“It brought on the competition part of the sport,” Barbara said. “They liked each other, they talked to each other all the time. It was a nice relationship that they had.”
Competing against each other always brought out their best, even if it wasn’t the fierce rivalry people wanted to make it out to be.
At the county championship in her sophomore season, JoAnna won her first all-around title after finishing second her freshman season. She won the uneven bars, floor exercise and balance beam while taking second in the vault. Competing with a cast on her broken right wrist, Sulyma still qualified for the state championship in two events with a second-place finish on the beam and a tie for third on the floor.
By the next season both gymnasts were at the top of their game going into the county championship. Just a week before the main event, JoAnna and Sulyma squared off in the team championship between Mount Sinai and Ward Melville. JoAnna got the better of Sulyma individually (36.85 to 36.45), but the Patriots won the team title (169.70 to 162.20).
As expected at the individual championship, it came down to the final event to determine the all-around champion. JoAnna went first on the floor, posting an impressive score of 9.4 to take a comfortable lead and put the pressure squarely on Sulyma. Healthy for the first time in two years at a county championship, Sulyma ended the four-hour meet with the best score of the night, scoring a 9.65 to clinch the title.
The final score: Sulyma 36.750, JoAnna 36.725.
“I give her a lot of credit,” JoAnna said. “It’s almost like I can’t even sit here and compare myself because I just think she’s great. I just respect her, even as an adult now. They don’t make them like that anymore.”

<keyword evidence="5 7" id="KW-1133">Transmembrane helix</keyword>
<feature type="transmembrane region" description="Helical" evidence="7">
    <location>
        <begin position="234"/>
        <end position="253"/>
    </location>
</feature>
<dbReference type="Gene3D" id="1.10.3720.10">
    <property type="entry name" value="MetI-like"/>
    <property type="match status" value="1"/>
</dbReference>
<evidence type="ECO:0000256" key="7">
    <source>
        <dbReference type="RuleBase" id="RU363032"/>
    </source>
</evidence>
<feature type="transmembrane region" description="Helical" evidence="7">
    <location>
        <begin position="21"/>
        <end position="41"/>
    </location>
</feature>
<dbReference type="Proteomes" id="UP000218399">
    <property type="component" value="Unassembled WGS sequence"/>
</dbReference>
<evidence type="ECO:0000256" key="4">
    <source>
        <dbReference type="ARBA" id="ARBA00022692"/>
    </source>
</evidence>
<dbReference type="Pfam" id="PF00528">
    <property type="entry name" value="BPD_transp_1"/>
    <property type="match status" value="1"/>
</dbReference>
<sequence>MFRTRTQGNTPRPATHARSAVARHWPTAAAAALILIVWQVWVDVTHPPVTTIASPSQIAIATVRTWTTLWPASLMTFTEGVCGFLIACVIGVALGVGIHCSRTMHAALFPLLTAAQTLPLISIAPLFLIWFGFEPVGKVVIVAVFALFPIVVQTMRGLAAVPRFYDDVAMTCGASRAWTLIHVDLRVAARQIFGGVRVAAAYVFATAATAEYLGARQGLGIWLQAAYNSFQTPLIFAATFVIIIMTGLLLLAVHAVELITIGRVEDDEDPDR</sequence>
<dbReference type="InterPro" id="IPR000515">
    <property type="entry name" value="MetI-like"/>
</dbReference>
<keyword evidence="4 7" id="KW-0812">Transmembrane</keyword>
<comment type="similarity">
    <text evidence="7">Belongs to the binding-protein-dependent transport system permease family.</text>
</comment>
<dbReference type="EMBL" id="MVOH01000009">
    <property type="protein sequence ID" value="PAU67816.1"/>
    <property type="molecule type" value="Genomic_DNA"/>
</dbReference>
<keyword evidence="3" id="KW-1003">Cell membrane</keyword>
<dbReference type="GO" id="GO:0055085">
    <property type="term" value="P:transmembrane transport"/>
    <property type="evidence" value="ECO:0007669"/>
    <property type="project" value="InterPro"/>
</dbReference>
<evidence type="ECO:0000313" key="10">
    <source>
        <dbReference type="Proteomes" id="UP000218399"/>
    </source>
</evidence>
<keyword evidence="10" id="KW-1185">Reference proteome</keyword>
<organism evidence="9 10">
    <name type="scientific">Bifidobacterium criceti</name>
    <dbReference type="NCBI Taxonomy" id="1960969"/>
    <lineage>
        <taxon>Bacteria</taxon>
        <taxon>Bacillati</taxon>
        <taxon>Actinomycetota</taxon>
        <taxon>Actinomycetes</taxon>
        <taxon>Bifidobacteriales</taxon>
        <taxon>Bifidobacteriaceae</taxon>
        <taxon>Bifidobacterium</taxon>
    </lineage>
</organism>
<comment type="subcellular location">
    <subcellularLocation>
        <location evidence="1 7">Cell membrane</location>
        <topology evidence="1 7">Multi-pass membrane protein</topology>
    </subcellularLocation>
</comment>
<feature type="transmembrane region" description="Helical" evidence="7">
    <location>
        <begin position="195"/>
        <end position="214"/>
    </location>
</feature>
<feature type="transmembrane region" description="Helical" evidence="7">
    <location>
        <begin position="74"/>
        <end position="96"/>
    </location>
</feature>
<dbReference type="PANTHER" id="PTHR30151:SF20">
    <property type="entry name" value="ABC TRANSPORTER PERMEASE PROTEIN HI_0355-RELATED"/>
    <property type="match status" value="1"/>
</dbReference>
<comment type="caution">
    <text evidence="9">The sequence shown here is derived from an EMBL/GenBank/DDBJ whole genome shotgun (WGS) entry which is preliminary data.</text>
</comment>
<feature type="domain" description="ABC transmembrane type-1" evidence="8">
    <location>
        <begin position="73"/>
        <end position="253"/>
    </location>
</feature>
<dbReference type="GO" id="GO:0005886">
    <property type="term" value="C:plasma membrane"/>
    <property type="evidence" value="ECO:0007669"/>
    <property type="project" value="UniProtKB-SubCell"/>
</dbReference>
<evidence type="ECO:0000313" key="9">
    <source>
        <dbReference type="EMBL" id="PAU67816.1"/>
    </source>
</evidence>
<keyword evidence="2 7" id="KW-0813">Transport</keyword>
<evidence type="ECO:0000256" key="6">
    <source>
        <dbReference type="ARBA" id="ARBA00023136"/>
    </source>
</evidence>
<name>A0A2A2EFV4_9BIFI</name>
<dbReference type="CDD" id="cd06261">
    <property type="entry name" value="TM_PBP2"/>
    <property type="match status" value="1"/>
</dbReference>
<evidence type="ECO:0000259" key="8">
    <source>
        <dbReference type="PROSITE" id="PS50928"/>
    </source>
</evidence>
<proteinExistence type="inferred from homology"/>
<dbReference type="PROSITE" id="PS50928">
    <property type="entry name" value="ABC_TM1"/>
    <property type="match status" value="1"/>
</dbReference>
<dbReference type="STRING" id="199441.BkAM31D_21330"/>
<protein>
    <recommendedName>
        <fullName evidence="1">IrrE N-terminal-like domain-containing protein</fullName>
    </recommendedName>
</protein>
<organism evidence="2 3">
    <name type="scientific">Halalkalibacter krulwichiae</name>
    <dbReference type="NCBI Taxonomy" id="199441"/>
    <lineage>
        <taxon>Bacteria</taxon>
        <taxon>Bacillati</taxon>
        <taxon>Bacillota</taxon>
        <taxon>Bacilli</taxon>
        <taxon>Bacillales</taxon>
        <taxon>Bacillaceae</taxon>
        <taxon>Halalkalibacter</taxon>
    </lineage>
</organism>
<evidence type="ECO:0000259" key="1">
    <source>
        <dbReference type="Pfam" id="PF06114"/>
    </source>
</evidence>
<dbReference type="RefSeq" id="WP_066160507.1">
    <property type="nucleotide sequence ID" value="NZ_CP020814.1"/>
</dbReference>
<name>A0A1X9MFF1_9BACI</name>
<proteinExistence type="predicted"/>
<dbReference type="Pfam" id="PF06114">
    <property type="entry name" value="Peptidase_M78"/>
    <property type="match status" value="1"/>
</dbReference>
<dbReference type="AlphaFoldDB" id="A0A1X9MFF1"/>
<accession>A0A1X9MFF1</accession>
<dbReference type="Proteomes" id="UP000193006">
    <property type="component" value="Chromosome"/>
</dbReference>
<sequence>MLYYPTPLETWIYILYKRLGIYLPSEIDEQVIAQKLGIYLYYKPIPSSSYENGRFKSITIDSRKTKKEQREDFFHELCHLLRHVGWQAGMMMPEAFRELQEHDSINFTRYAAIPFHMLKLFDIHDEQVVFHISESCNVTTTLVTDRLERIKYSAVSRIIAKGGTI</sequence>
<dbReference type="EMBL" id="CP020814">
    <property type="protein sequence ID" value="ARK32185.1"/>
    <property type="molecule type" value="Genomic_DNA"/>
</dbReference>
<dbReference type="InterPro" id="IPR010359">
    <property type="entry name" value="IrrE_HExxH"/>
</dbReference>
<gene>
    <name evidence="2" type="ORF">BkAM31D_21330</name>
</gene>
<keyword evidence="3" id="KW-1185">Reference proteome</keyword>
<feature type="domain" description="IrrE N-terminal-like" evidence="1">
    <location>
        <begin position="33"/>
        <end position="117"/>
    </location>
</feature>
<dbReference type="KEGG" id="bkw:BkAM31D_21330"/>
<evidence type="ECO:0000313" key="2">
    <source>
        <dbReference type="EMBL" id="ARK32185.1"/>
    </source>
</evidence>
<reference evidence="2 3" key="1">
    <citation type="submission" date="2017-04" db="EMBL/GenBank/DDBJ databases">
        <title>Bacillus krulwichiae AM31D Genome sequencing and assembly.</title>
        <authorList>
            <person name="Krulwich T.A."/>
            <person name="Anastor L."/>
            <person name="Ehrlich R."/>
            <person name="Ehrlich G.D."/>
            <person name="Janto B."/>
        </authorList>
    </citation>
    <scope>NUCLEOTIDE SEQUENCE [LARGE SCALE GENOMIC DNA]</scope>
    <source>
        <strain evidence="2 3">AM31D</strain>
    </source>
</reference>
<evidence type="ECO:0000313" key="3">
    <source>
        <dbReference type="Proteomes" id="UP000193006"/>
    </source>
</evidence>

At the state championship in Rochester the two gymnasts — now teammates on the Section XI team — went one-two again, with Sulyma edging JoAnna by the slimmest of margins. In the all-around competition Sulyma scored a 37.175 to become the first Suffolk gymnast to win the title. JoAnna finished 75-thousandths of a point shy of first.
The night was hardly a disappointment. JoAnna still won the bars and beam for her first individual state titles.
Afterward, As the club season swung into full gear, JoAnna began hitting her stride. She traveled to Seattle for the 1998 Junior Olympic Nationals, finishing in the top 30 in the all-around competition. She also began testing for elite level in USA Gymnastics, the highest echelon where Olympic-caliber gymnasts train.
The testing required two parts, including a compulsory portion where gymnasts all perform the same routines and are held to the most stringent standards. “You almost feel like you’re doing a ballet routine on beam,” JoAnna said. The second part is an optional routine, where the gymnasts must map out their own in-depth performances.
JoAnna passed the compulsory portion, but never advanced to the optional part. Shortly after completing the compulsories, just as her senior season approached, she broke her left ankle. And the wear and tear of years of competing slowly began withering away her shoulders.
Midway through her senior season in high school, JoAnna finally got back to competing after the injury. With her ankle heavily taped and her explosiveness weakened, she began the slow crawl to pre-injury form.
When Mount Sinai faced Ward Melville with the League I title on the line in early November 1998, JoAnna tweaked the ankle again on her first vault. She persevered to score an impressive 36.55, but it wasn’t enough to take down Sulyma, the winner with 37.55. “I tried not to let it discourage me,” JoAnna told a Newsday reporter after the meet. “I tried to think positive. But I was emotionally upset.”
The gymnasts faced off a few days later in the team championship. Ward Melville had the edge again, but JoAnna got the better of Sulyma. The difference came on beam where JoAnna scored a 9.65 compared to 8.65 for Sulyma.